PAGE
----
With the passing of two legends in Jakson Spires (BLACKFOOT) and Danny Joe Brown (MOLLY HATCHET), it's been a tough year for southern rock. It is people like Bobby Ingram who have helped keep the spirit of southern rock alive. Ingram sure as hell has kept MOLLY HATCHET alive and doing quite well overseas, not an easy chore considering that until recently the band included no original members (guitarist Dave Hlubek has returned). Ingram busted ass to ensure that the MOLLY HATCHET machine rolled on and continued to do so after the sudden death of his wife, Stephanie. The title of the new HATCHET release, "Warriors of the Rainbow Bridge", and the song "Rainbow Bridge" pay tribute to Melanie, the bridge referring to the link between heaven and earth.
Any assessment of the worth of a new MOLLY HATCHET album should come with a realization that the magic of the self-titled debut and "Flirtin' with Disaster" will never be repeated. Those days are long gone. "Warriors of the Rainbow Bridge" is 58 minutes of southern rock swagger and down home boogie, regardless of the absence of godly guitar tunes like "Gator Country" or "Bounty Hunter". These days the sound includes a generous helping of female backing vocals and honky tonk piano. And it doesn't hurt to have a singer in Phil McCormack who is as close to the voice of Danny Joe Brown as you'll find. "Son of the South", "I'm Ready for You", "Roadhouse Boogie", and "Get in the Game" are strong hard rock tunes with heartfelt guitar work and a spirited delivery. "Moonlight Dancing on the Bayou" is one of the better tracks, featuring a rough-and-tumble vibe and old-school HATCHET chorus (Ingram's description of it as a "swampy-type rock 'n' roll boogie song" is dead-on). Acoustic guitar and piano work together to add a touch of class to the infectious "Flames are Burning". The R&B-inflected rockers ("Time Keeps Slipping Away", "Hell has no Fury") are predictable, but still sound a hell of a lot better than the drivel that characterized .38 SPECIAL's "Drivetrain". The album closes with the touching "Rainbow Bridge", a classic southern rock tempo builder that leads to a full-on jam.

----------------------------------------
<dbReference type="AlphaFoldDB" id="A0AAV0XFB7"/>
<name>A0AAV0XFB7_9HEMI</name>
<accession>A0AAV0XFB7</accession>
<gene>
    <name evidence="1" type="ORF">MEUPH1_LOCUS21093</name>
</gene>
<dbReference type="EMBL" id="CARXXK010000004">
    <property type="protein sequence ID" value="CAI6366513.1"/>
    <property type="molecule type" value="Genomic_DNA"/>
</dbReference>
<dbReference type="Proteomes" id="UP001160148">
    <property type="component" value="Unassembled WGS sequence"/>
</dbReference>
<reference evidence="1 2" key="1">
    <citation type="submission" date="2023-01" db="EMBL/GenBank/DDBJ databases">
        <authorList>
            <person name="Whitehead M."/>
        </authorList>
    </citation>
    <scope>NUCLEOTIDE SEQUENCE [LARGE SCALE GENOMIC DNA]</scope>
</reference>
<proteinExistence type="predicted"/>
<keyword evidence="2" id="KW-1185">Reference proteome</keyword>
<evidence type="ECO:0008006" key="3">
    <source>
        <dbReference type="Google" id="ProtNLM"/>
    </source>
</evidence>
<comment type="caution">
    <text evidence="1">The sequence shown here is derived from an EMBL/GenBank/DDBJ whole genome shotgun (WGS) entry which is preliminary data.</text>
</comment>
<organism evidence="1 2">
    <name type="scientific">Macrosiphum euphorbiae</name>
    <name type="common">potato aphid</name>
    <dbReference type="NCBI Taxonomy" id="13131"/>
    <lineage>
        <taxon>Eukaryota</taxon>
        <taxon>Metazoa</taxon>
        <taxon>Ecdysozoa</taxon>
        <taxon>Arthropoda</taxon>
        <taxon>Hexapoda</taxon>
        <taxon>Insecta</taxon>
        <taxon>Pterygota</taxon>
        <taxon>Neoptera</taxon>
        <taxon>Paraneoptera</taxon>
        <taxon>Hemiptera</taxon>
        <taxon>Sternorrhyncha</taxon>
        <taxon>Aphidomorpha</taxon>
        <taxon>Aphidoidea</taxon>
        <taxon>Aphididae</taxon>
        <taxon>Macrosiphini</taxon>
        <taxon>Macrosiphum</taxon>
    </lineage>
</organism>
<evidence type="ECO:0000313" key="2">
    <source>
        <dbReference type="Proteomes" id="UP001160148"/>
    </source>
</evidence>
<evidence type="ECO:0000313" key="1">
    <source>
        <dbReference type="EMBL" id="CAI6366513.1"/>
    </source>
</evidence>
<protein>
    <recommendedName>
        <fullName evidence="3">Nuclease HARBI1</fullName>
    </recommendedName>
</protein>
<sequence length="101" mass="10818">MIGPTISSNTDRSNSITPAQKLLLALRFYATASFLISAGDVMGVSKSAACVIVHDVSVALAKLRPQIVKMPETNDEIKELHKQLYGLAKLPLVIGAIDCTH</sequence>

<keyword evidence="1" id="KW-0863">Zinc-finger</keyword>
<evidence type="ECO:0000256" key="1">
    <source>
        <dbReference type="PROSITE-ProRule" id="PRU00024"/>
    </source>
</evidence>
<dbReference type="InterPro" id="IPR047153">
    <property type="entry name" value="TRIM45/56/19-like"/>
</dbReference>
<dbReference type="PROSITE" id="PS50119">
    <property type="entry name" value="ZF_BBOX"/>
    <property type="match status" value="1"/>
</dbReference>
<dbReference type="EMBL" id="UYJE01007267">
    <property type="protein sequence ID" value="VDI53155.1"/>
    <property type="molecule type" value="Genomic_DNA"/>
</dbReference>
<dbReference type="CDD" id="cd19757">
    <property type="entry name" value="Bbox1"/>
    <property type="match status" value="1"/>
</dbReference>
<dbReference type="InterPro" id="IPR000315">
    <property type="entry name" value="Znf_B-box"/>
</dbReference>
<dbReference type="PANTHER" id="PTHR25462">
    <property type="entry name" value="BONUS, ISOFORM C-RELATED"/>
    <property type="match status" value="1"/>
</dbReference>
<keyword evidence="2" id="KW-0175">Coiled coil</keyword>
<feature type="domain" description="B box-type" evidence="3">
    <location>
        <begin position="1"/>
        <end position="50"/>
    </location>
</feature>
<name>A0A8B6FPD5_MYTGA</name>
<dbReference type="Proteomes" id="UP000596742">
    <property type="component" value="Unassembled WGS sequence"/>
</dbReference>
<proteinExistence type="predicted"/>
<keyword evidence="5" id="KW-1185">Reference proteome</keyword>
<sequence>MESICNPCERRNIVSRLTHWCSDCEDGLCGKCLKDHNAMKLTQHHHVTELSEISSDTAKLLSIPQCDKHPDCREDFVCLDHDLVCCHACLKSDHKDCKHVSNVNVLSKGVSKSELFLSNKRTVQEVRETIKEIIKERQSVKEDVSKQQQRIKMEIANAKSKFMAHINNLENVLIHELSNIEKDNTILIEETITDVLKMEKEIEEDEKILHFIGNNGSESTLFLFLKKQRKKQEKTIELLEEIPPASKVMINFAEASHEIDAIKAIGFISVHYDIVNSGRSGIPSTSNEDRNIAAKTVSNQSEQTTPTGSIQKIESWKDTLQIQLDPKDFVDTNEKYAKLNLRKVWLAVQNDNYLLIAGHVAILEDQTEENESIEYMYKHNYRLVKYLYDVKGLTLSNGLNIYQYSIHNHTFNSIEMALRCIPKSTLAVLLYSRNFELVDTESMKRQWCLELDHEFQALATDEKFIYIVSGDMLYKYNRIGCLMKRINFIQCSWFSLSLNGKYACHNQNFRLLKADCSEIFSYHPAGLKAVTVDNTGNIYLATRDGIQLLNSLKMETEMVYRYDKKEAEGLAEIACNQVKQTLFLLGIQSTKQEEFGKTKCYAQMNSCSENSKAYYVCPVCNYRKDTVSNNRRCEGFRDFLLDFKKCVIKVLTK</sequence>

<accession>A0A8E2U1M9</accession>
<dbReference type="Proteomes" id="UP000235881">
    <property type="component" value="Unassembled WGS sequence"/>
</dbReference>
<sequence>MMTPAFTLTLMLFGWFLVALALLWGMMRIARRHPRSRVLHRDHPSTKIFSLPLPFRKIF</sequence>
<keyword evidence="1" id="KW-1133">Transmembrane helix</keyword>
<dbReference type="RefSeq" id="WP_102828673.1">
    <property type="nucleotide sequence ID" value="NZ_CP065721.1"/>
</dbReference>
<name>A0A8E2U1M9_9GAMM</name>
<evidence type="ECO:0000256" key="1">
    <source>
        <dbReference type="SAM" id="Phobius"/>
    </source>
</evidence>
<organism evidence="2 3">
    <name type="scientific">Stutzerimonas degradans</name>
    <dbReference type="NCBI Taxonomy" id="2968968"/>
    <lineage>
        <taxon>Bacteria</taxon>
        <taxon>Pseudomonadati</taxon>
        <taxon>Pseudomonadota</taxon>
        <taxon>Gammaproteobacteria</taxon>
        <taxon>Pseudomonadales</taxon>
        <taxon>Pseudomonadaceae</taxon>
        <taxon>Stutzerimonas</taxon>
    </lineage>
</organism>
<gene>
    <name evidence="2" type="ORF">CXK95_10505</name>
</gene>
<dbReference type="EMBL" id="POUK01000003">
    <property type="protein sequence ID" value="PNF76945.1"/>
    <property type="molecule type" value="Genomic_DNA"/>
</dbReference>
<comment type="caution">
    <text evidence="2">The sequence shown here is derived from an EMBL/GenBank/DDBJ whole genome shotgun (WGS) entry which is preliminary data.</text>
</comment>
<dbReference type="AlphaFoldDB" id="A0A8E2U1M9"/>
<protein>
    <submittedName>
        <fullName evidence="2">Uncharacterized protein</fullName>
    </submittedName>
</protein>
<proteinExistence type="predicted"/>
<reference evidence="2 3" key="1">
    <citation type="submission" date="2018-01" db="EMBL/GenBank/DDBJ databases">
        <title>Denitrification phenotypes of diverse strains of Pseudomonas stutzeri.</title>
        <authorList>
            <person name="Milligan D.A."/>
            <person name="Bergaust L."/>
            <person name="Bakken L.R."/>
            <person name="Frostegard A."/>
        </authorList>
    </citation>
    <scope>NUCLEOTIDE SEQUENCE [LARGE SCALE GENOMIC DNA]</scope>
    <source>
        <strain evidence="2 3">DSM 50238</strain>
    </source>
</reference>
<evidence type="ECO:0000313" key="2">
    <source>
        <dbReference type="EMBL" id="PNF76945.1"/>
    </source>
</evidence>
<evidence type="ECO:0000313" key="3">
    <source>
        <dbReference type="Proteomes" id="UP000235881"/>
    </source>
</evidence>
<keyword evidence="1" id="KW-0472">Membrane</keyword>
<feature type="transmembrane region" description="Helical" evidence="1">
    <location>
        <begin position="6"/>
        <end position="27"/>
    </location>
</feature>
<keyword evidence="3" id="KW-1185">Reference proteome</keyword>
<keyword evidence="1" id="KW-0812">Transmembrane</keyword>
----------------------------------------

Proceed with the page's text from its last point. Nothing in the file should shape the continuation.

The lyrics can be silly at times and the over-produced drumming is straight out of the Phil Rudd (AC/DC) school. Fortunately, neither issue does anything to dampen the fun and spirit of the disc. Southern or not, this is a beer-drinkin' rock 'n' roll album. It's not exactly cutting edge, but it's still heartening to see an album like "Warriors of the Rainbow Bridge" released in 2005.